|Publication number||US4349128 A|
|Application number||US 06/157,792|
|Publication date||Sep 14, 1982|
|Filing date||Jun 9, 1980|
|Priority date||Jun 9, 1980|
|Publication number||06157792, 157792, US 4349128 A, US 4349128A, US-A-4349128, US4349128 A, US4349128A|
|Inventors||Jasper B. Sanfilippo|
|Original Assignee||Sanfilippo Jasper B|
|Export Citation||BiBTeX, EndNote, RefMan|
|Patent Citations (8), Referenced by (24), Classifications (10)|
|External Links: USPTO, USPTO Assignment, Espacenet|
This invention relates to supply containers for dispensing bulk materials and more particularly to supply containers movably mounted to assist in discharge of the contents.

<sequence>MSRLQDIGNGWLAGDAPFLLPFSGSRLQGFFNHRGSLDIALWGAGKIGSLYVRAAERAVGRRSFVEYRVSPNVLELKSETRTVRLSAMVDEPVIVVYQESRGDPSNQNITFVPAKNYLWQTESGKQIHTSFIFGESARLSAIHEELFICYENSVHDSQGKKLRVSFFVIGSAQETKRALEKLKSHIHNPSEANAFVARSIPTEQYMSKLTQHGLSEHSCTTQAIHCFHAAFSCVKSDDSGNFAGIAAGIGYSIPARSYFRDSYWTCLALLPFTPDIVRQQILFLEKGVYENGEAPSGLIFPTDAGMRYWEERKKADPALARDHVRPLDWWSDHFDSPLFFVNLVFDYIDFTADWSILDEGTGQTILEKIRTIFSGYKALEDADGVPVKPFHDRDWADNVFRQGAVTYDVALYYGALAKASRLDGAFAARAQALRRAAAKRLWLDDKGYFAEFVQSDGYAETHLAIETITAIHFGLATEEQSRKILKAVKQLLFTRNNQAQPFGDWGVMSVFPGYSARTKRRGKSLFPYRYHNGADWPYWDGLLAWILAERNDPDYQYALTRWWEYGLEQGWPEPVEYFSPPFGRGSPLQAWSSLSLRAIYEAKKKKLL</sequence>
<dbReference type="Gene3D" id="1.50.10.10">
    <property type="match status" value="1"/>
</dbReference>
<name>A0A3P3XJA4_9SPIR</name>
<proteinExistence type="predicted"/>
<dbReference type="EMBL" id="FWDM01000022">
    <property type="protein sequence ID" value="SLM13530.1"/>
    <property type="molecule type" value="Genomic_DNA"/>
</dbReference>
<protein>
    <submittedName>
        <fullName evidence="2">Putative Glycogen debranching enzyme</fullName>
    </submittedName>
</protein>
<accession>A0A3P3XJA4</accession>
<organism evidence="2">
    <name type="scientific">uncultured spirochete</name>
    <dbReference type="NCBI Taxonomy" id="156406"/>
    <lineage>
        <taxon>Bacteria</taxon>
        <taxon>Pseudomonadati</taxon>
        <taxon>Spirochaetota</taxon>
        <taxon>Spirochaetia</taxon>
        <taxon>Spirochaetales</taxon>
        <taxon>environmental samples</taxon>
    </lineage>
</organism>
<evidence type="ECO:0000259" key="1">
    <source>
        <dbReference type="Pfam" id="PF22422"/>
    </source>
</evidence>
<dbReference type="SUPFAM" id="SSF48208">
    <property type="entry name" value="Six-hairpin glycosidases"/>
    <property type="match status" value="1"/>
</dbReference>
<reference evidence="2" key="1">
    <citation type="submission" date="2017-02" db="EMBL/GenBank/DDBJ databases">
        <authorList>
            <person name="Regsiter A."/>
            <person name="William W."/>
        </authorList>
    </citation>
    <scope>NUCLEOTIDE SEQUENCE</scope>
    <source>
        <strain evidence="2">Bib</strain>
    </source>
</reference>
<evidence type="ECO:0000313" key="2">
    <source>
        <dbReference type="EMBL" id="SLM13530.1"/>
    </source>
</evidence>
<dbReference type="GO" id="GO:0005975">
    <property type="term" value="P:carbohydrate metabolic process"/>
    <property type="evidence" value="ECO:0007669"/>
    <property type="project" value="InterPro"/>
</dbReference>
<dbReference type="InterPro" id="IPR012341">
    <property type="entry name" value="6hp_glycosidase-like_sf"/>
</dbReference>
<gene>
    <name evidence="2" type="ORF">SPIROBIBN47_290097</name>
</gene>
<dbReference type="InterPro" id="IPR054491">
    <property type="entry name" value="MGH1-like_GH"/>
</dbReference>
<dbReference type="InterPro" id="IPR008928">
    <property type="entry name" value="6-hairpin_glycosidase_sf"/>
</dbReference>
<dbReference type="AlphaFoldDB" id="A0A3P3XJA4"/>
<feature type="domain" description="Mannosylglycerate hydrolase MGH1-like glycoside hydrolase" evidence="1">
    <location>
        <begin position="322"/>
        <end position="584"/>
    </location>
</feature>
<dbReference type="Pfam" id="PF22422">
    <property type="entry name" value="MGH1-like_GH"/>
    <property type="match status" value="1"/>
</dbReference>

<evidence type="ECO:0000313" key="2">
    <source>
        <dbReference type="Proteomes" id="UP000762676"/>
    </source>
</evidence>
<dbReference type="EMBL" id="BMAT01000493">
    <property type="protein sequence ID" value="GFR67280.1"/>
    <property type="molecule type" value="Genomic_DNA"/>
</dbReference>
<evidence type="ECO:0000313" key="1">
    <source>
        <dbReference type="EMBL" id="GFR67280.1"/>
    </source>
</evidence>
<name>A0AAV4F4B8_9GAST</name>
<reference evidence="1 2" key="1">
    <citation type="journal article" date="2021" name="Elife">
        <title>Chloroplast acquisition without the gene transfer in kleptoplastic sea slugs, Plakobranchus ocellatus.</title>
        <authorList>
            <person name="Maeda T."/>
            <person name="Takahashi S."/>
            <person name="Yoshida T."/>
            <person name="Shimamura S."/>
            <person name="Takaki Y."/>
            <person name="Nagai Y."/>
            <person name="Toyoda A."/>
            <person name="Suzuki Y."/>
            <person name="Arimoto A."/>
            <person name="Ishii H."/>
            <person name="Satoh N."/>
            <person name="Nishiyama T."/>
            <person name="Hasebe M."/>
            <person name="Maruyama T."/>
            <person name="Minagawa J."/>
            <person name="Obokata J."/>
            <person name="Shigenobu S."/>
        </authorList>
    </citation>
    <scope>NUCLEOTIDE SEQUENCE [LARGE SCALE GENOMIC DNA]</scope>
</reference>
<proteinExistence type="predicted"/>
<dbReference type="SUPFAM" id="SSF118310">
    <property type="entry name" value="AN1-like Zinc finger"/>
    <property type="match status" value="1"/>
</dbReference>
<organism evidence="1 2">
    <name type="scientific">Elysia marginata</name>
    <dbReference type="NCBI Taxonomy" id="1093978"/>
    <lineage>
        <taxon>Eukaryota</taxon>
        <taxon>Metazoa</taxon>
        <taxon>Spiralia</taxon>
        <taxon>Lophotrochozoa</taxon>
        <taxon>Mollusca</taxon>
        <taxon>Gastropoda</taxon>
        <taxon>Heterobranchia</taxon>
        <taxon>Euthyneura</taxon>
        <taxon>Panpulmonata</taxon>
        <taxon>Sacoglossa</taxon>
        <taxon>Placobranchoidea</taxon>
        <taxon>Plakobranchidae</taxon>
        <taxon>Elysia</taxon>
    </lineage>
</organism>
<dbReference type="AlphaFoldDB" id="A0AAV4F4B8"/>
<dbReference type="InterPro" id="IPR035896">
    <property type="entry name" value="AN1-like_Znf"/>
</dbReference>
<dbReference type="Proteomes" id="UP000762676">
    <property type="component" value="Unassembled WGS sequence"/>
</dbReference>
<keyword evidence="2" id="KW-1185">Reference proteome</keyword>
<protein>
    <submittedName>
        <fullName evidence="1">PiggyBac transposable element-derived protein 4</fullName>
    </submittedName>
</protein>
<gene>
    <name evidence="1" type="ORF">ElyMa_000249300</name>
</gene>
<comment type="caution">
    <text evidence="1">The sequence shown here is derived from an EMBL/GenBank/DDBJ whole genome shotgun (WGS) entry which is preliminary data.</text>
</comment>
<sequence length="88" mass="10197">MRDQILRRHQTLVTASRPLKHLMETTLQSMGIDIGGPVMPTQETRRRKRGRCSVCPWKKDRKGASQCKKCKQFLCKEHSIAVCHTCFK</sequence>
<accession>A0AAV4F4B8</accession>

Containers movably mounted on support racks and frames are widely used in handling bulk materials in supply yards and on construction projects. Such containers are customarily sized to handle several yards of loose material, such as sand, gravel, rock, concrete mix, coal, grain and the like. Other dispensing containers are utilized for bulk products, such as tacks, small nuts, bolts and the like for use in various industries. Still others are utilized for dispensing bulk food products in, for example, retail grocery and food service stores where it is desirable to have the bulk material or product accessible to the consumer while at the same time maintaining sanitary conditions.